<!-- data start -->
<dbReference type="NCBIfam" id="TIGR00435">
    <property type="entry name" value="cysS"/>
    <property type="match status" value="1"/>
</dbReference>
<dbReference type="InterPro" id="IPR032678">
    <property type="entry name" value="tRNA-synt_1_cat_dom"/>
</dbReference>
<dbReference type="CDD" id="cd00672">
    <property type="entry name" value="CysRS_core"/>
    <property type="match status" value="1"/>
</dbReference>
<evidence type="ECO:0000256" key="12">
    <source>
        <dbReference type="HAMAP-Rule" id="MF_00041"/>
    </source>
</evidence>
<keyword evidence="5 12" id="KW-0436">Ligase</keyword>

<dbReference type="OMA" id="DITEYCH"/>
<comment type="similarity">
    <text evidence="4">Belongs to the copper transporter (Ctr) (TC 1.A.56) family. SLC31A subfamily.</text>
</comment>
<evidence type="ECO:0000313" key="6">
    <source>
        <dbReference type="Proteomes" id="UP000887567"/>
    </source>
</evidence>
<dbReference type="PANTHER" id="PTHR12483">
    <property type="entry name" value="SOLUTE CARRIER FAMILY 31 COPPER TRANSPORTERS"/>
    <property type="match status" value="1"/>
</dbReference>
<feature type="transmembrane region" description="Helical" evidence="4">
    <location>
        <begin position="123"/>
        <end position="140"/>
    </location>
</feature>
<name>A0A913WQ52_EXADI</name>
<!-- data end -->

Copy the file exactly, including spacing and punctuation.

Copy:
<dbReference type="NCBIfam" id="TIGR00435">
    <property type="entry name" value="cysS"/>
    <property type="match status" value="1"/>
</dbReference>
<dbReference type="InterPro" id="IPR032678">
    <property type="entry name" value="tRNA-synt_1_cat_dom"/>
</dbReference>
<dbReference type="CDD" id="cd00672">
    <property type="entry name" value="CysRS_core"/>
    <property type="match status" value="1"/>
</dbReference>
<evidence type="ECO:0000256" key="12">
    <source>
        <dbReference type="HAMAP-Rule" id="MF_00041"/>
    </source>
</evidence>
<keyword evidence="5 12" id="KW-0436">Ligase</keyword>

<dbReference type="OMA" id="DITEYCH"/>
<comment type="similarity">
    <text evidence="4">Belongs to the copper transporter (Ctr) (TC 1.A.56) family. SLC31A subfamily.</text>
</comment>
<evidence type="ECO:0000313" key="6">
    <source>
        <dbReference type="Proteomes" id="UP000887567"/>
    </source>
</evidence>
<dbReference type="PANTHER" id="PTHR12483">
    <property type="entry name" value="SOLUTE CARRIER FAMILY 31 COPPER TRANSPORTERS"/>
    <property type="match status" value="1"/>
</dbReference>
<feature type="transmembrane region" description="Helical" evidence="4">
    <location>
        <begin position="123"/>
        <end position="140"/>
    </location>
</feature>
<name>A0A913WQ52_EXADI</name>